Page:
Miracle on 34th Street: Instead of being a heartwarming story about a delusional fellow who thinks he is Santa Claus and the little girl who believes him the Hound version is about a Hound who believes that he is well behaved and the delusional woman who believes in him.After a walk down 34th Street at Christmas time results in the Hound being hauled into court for spitting in public, disturbing the peace and stealing Christmas presents from people’s shopping bags the case is dismissed because no one will testify against him because he’s so cute. The Hound’s human prefers to believe that the case was dismissed because her Hound is so well behaved and buys him a stuffed pink pig to celebrate.

The Nutcracker: Instead of being about a little girl who dreams that her nutcracker has turned into a handsome prince who whisks her off to the Land of the Sweets presided over by the Sugar Plum Fairy the Hound version is about a little girl who dreams that her nutcracker has turned into a handsome Hound who whisks her off to the Land of The Organ Meats presided over by the Chicken Liver Fairy. She swoons after witnessing the magnificent Waltz of the Gizzards and wakes up in her bed covered in mysterious slimy goo.

It’s a Wonderful Life: In the original version, rather than getting on a train to see the world George Baily stays in Bedford Falls and repeatedly sacrifices his ambition for the sake of others. Big messes ensue. An angel tries to make him feel better by trying to convince him that he’s really had a wonderful life. In the Hound version, George Baily goes off to see the world and has a great time. And he doesn’t need an angel to convince him that he actually has had a wonderful life—the glass of Cristal he’s holding works just fine.

Well you get the idea. In other Christmas related activities, I dropped by the vet’s office sporting my red and green antlers to wish the staff, amongst whom I spend so much time and my humans so much money, a Merry Christmas. Christmas miracles do occur—no one stuck a finger up my bottom. I accepted a cookie from them to mark the occasion.

And this year we all have something special to celebrate around here—my human Maria is finally going back to work, at least temporarily, after a lengthy, economic-induced hiatus. This means that Elizabeth will once again be doing my midday walks and I will get to hang out in her apartment and disrupt her activities (well maybe not all of us are celebrating). And as an added bonus my puppy Pluto might come over from time to time to keep me company.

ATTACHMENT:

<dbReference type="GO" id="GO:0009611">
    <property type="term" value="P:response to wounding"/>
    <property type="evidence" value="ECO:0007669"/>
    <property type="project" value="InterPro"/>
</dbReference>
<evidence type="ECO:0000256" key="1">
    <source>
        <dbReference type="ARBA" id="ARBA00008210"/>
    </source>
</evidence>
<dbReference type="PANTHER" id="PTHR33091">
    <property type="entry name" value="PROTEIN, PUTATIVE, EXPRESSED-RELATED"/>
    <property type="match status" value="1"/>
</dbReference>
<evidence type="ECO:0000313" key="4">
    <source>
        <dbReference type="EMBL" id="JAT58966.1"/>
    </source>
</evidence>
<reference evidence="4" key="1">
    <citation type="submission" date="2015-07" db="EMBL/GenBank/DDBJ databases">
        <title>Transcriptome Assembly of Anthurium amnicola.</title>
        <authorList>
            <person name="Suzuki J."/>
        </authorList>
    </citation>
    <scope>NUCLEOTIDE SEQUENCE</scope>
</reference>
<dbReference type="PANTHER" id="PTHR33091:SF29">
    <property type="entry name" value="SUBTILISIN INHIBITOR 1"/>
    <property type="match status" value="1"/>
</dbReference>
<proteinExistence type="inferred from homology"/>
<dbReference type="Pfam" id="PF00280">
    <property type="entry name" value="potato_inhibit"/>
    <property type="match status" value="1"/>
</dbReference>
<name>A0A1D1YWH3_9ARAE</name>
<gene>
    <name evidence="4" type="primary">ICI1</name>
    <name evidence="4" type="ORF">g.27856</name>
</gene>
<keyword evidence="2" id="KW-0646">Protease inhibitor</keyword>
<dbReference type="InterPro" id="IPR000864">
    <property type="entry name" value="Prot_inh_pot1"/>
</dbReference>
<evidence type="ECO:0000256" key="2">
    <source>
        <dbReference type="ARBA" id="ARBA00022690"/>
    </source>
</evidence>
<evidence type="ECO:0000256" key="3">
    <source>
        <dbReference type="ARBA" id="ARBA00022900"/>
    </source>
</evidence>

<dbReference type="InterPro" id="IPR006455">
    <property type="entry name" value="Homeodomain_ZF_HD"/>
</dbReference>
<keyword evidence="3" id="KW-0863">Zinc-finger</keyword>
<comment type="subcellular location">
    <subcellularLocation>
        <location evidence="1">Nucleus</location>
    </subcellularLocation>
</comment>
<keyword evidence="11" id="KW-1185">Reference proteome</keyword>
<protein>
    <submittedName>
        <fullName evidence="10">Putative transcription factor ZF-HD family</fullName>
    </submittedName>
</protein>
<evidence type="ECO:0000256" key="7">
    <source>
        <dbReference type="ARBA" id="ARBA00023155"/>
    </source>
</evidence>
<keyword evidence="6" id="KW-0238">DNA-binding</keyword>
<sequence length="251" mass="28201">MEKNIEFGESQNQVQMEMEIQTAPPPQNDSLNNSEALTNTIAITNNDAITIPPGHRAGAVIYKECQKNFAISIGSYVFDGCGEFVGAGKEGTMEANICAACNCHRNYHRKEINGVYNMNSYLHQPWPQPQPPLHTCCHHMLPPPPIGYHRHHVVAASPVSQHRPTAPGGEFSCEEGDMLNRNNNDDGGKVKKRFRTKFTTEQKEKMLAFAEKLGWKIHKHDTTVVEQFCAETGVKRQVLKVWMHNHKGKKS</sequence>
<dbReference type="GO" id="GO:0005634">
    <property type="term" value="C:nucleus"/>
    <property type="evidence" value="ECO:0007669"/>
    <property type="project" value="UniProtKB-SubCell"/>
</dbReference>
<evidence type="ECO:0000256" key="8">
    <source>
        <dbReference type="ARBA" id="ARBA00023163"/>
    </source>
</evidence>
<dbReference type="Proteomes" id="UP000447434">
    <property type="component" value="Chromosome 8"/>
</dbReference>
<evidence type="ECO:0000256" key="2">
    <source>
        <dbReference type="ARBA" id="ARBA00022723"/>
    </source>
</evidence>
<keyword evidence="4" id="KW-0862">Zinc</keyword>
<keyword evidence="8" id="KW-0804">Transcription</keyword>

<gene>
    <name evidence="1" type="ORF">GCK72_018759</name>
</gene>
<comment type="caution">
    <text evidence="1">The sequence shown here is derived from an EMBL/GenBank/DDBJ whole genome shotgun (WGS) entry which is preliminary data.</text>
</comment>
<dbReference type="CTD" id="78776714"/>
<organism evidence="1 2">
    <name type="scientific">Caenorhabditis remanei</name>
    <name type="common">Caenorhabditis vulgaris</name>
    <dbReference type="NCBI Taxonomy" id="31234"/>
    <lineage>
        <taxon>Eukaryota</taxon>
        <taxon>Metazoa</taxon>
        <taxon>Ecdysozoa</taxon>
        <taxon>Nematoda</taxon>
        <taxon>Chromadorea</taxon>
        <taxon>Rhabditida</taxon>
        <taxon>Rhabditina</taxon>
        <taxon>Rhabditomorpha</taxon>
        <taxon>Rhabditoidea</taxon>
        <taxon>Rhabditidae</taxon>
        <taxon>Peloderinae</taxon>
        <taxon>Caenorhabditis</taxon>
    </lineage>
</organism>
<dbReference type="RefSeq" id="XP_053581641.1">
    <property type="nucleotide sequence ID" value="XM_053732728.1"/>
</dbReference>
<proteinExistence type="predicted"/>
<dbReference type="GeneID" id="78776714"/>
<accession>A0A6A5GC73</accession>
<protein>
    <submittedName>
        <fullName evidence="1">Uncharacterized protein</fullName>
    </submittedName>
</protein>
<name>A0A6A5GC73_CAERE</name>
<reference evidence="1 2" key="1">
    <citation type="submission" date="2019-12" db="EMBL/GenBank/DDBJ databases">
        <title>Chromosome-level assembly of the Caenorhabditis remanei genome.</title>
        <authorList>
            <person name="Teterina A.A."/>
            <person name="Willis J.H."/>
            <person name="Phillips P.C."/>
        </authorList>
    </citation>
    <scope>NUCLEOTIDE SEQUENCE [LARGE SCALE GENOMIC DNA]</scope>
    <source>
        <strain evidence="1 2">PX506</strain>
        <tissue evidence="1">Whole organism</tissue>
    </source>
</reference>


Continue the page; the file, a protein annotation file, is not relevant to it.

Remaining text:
Of course between the stink and the drool he might need a bath before he goes home, but it’s a small price to pay for learning from the master about how to get what one wants in life-- although Pluto is quite precocious in that way. He looks a determined little chap, doesn’t he?

Anyway, we here in Wimsey World wish you all the best for the season’s holidays. I have already been given one of my gifts (the pink pig) and am awaiting the others. But one way or another Santa comes every day for me, just a bit more so at this time of year to make up for the hats.

Until next time,

Wimsey, keeping Santa in business one present at a time

Friday, December 16, 2011

Wimsey's Blog: Diary of a Manhattan Bloodhound #241

Entry #241

December 16, 2011

Hello Everyone, Wimsey here, coming to you—antlers aside-- not from the frozen North but from the intermittently balmy precincts of Manhattan’s Upper West Side where we have yet to have a day on which I have been threatened with a coat and my humans have threatened to shape shift into Michelin men. And on the subject of antlers (and my other seasonal gear) my human Maria apologized to me every time her friend Elizabeth (the antler procurer- in- chief) demanded that I sport a pair for a photo. As you can see I have two pair because Elizabeth felt that the red and green ones were more festive but that the brown ones afforded a more natural look.

We will not go into the question of exactly how natural it can look for a bloodhound to have horns but suffice it to say that the fact that the color of the antlers was similar to that of my fur made them an irresistible purchase. In reality I also have a third pair of antlers (can one really have too many pairs of antlers?) but these were given to Elizabeth by a small dog human and they don’t resemble antlers so much as a little (and highly appropriate) “W” perched on top of my head. Of course my humans should be very glad that I do not actually have antlers—I imagine getting thwacked with them when I want something would be a lot more painful than getting thwacked with even one of my bear claws. Not to mention how much it would hurt getting shoved off the bed or the couch by a heavily antlered Hound.